Maiden of the Little Green Van


Wikicamps informed us there was a hotel in the satellite town of Farrell Flat that offered an overnight parking space with the purchase of a meal or a drink. We've found this sort of arrangement quite popular during our travels, but at the time it was a foreign concept. As the nasty storm unleashed upon Delphine and her fresh coat of paint, we made our way towards the hotel with haste and arrived just in time. We opened the door to find that the electricity had long since gone out. It was Boss, in the parking lot, who greeted us first. Boss being a tiny longhaired Chihuahua who, it turns out, had four children and two paramours in the rooms just beyond the front hall. The majority of the bar floor was taken up by a large motorcycle belonging to the heavily bearded gentleman standing behind the counter, a man named Sasha who called himself Chef. We ordered a round of beers for ourselves and sat down to feel out the situation. We took in the dark interior, the grisly appearance of the proprietor, the barking of an unknown quantity of canines in a distant room, and had all but decided to move on when it started to hail. Hail in Australia, what a novel surprise. Stones of ice in varying sizes and shapes were smashing themselves into anything that came between them and the ground. With b-film horror movie aspirations, the front door swung open with the wind to reveal that the view beyond it, our way out, was that of stormy desolation. We knew we weren't going anywhere. Chef, much to his credit, immediately offered us the use of some of the hotel rooms if we wished. All we needed to do was stay the next day and put in some work around the hotel as payment. He would even throw in our meals and a few beers for the trouble.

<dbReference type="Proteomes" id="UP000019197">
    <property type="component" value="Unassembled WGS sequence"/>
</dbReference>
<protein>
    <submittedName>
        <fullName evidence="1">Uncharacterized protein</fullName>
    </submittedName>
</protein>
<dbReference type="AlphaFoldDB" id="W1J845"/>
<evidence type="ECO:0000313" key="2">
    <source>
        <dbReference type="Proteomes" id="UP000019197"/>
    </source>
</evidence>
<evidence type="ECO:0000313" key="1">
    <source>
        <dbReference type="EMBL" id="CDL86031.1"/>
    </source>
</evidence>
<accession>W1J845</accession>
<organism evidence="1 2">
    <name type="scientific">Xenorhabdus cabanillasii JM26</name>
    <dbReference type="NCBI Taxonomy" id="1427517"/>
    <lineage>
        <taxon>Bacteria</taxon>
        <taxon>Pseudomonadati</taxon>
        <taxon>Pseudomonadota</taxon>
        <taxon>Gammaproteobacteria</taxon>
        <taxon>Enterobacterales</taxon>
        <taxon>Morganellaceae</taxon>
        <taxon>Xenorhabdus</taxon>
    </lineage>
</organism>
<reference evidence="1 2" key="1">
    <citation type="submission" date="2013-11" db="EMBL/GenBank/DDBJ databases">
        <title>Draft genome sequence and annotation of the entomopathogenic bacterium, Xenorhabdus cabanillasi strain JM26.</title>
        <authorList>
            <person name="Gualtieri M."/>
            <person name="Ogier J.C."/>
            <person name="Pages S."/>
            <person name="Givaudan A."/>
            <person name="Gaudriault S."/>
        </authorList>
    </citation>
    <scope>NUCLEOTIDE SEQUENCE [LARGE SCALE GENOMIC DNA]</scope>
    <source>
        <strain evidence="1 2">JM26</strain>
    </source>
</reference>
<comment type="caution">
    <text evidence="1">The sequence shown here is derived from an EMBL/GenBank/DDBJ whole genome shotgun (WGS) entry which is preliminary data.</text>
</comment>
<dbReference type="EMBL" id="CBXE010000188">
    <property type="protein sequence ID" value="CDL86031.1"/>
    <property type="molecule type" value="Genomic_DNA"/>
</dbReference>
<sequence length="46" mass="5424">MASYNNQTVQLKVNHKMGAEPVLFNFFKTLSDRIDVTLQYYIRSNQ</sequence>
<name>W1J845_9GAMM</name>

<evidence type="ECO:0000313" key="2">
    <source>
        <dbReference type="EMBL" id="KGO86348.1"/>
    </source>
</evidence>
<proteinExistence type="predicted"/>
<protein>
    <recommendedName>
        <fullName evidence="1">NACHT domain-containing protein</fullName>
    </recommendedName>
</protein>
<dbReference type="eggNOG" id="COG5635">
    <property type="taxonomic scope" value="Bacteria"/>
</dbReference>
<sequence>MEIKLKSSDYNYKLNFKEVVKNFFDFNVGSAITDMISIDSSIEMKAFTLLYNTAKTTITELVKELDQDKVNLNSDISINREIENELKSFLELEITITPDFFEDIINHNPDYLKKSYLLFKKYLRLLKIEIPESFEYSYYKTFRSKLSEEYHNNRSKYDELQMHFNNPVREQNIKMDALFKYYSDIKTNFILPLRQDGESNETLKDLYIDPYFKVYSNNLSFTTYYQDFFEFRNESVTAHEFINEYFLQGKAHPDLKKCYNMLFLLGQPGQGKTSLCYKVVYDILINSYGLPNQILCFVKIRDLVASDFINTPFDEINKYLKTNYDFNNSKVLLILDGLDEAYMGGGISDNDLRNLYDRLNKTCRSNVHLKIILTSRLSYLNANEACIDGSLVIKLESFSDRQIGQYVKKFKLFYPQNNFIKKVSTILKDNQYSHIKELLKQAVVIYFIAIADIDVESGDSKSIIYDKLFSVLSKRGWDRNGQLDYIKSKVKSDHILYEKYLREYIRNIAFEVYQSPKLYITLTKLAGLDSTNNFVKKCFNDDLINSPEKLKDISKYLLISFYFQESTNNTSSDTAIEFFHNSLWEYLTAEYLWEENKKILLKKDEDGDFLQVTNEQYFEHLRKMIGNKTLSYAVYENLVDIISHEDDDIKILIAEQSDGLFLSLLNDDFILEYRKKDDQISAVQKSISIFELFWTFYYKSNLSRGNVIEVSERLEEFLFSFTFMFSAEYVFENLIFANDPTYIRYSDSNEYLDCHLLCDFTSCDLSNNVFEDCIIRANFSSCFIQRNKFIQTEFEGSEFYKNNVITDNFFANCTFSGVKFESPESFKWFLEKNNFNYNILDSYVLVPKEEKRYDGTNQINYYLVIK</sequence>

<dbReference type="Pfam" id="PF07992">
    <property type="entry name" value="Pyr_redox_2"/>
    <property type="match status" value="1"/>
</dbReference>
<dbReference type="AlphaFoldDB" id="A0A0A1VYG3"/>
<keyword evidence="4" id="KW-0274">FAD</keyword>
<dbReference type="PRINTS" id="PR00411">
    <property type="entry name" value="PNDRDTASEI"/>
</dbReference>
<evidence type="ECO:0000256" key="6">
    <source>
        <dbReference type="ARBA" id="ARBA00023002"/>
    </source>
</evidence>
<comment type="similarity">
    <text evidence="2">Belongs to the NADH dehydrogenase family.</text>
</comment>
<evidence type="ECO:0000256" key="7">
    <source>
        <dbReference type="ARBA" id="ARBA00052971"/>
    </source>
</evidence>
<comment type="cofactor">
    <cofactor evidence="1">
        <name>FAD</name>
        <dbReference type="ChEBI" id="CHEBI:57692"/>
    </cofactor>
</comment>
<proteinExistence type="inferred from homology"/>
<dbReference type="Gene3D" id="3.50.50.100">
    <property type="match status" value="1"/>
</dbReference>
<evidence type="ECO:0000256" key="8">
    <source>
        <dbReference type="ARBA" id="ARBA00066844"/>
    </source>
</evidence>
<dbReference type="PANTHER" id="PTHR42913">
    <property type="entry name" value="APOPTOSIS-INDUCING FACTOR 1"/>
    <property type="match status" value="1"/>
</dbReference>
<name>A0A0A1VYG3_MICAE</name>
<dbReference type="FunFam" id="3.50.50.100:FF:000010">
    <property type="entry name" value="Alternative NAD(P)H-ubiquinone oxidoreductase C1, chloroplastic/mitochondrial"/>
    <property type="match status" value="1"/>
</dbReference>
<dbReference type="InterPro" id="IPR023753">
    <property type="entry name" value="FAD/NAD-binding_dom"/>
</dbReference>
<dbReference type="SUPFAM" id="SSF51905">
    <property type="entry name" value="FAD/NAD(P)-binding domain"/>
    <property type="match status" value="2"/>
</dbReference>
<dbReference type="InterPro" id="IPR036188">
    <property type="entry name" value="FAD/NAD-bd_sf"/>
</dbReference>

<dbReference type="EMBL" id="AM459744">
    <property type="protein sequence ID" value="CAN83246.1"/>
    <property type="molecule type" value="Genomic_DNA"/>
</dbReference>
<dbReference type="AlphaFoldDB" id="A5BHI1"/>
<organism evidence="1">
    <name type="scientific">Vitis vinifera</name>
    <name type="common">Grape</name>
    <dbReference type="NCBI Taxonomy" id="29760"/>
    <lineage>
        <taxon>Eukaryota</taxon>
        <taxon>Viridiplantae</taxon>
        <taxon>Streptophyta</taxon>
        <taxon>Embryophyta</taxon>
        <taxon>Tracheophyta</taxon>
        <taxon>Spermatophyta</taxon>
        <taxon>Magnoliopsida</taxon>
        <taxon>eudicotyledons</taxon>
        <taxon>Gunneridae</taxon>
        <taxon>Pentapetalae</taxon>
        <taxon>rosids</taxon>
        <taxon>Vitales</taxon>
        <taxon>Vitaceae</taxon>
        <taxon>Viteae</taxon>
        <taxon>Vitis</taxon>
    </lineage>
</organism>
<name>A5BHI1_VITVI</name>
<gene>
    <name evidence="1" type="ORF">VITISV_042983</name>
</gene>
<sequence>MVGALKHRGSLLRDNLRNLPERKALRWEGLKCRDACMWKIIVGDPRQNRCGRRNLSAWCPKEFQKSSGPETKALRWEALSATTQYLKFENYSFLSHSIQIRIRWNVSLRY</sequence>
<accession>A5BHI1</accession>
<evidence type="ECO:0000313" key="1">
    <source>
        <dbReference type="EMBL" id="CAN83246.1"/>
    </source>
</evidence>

Aside from a few moments behind the bar, our room and board were primarily earned by cleaning up the bar and dining room area the following morning. 

Aside from a few moments behind the bar, our room and board were primarily earned by cleaning up the bar and dining room area the following morning. 

We passed the evening drinking stubbies of James Boag and trading stories. The hotel logo depicts two elephants, mother and child. When we asked him about the reason behind the Pachyderm theme, he told us an admittedly morbid tale. A traveling circus did not know their elephant was pregnant and separated mother and child upon the latter's unexpected birth while the circus was stopped in Farrell Flat. Sadly, the cruelty of a traveling circus of yesteryear is stranger than fiction; having cared for one elephant, they must have known the full weight of their deadly decision. Considering the long gestation of elephants and their lifelong familial instincts, this must have been devastating to both creatures -- we know that it certainly was for us. As the story was told, upon its abandonment, the baby elephant soon died and now its skull sits in a museum somewhere in Adelaide, far from the bones of its mother.